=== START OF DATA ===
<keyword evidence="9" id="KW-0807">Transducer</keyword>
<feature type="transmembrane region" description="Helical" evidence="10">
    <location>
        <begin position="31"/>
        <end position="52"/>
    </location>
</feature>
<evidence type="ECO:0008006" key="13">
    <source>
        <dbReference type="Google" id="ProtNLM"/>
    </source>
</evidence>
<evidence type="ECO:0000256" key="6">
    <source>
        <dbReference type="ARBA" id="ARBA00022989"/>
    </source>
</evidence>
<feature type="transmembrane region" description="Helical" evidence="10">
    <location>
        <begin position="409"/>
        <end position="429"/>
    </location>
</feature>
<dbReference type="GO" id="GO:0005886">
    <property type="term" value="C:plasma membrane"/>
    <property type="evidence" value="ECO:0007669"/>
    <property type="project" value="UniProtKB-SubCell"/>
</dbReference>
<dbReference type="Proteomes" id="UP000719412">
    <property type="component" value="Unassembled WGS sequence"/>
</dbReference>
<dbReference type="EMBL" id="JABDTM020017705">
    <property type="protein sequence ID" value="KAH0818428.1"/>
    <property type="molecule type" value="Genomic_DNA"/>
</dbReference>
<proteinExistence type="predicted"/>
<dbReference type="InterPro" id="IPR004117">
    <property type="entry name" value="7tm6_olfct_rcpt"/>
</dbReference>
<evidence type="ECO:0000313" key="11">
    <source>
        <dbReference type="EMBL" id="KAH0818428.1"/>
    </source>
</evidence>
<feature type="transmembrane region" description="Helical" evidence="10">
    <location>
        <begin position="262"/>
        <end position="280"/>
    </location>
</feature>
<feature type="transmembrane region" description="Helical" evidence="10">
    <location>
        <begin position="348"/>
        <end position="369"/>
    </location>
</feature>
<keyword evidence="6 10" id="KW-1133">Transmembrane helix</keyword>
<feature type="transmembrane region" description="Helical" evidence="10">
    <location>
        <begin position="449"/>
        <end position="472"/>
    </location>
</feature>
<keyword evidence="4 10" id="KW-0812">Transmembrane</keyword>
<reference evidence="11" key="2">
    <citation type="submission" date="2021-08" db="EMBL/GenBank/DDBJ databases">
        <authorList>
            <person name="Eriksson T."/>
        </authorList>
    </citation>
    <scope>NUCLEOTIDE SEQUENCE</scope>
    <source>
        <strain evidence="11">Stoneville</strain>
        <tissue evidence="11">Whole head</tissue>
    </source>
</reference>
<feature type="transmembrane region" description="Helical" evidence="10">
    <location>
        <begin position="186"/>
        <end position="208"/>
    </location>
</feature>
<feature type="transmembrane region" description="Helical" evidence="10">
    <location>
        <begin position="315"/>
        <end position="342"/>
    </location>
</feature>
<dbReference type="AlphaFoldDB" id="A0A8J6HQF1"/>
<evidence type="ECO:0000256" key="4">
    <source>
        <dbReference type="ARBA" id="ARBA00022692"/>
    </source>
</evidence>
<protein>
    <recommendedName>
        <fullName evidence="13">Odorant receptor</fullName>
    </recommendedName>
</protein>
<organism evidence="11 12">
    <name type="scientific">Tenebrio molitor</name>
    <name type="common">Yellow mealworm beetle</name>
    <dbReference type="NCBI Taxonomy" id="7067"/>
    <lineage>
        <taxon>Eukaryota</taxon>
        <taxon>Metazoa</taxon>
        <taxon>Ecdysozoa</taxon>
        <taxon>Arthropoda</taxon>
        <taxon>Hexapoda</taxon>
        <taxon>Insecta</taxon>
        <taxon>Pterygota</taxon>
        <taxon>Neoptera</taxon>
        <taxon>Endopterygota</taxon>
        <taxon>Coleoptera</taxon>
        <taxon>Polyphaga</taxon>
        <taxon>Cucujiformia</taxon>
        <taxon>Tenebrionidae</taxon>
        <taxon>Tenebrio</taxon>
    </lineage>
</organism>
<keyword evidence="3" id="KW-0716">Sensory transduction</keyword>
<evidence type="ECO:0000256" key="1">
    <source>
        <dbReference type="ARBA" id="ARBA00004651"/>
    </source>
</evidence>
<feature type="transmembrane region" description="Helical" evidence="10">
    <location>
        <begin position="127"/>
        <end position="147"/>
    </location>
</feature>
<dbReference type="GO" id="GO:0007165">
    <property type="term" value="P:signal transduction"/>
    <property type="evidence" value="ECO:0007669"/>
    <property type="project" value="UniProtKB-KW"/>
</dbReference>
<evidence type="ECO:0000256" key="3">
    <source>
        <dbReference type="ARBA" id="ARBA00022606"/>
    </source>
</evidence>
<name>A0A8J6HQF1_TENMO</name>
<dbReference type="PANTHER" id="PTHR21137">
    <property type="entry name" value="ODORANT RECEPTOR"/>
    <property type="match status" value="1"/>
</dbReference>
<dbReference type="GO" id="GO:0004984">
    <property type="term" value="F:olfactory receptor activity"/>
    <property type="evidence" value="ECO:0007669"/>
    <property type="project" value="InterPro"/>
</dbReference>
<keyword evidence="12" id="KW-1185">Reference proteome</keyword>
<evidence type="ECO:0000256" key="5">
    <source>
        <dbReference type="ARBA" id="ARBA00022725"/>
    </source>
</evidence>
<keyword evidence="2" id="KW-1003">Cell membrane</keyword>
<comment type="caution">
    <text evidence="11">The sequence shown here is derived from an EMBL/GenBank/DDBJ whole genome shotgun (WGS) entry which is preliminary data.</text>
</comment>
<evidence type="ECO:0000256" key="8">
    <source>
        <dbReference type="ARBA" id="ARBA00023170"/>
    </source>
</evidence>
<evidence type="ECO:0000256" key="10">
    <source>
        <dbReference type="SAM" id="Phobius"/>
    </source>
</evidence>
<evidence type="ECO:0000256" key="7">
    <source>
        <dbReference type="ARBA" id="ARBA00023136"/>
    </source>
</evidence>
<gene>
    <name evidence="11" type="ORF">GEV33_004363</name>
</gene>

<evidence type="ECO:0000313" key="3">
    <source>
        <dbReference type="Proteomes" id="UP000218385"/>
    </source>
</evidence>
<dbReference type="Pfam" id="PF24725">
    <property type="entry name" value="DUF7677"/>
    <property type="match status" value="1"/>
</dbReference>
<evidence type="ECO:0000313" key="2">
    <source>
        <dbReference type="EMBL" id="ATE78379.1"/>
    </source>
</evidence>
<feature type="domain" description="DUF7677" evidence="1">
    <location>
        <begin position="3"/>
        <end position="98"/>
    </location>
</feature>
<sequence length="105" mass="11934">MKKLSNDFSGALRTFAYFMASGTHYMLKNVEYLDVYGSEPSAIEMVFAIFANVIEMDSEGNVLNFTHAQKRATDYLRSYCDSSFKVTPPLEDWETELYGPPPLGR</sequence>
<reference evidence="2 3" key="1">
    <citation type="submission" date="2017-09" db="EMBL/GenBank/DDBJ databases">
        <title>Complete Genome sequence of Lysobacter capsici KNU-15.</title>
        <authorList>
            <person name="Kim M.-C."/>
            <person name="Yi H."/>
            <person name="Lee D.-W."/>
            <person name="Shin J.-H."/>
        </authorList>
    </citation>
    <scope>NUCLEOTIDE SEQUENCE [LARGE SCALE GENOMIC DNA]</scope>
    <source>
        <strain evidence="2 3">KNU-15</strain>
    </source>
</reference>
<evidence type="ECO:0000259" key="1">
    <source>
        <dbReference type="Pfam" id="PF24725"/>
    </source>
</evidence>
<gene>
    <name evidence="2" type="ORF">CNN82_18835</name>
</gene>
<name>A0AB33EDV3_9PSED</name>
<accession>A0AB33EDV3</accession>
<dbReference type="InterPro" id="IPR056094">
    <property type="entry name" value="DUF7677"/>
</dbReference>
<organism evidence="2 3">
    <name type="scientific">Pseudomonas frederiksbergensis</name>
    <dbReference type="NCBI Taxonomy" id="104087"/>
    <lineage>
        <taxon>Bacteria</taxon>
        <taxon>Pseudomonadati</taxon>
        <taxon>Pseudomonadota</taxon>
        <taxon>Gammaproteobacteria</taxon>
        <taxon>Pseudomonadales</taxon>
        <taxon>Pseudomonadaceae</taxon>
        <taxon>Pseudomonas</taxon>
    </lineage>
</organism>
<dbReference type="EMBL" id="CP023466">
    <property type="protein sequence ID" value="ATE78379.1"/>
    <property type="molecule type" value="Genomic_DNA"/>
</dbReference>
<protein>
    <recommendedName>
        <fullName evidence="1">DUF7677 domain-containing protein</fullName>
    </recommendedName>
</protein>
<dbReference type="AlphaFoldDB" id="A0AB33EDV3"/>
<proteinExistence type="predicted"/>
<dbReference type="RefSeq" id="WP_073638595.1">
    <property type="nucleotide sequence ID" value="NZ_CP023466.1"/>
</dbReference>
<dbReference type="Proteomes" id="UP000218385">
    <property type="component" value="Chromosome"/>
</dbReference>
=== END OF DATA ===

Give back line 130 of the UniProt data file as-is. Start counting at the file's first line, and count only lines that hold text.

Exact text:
        <end position="147"/>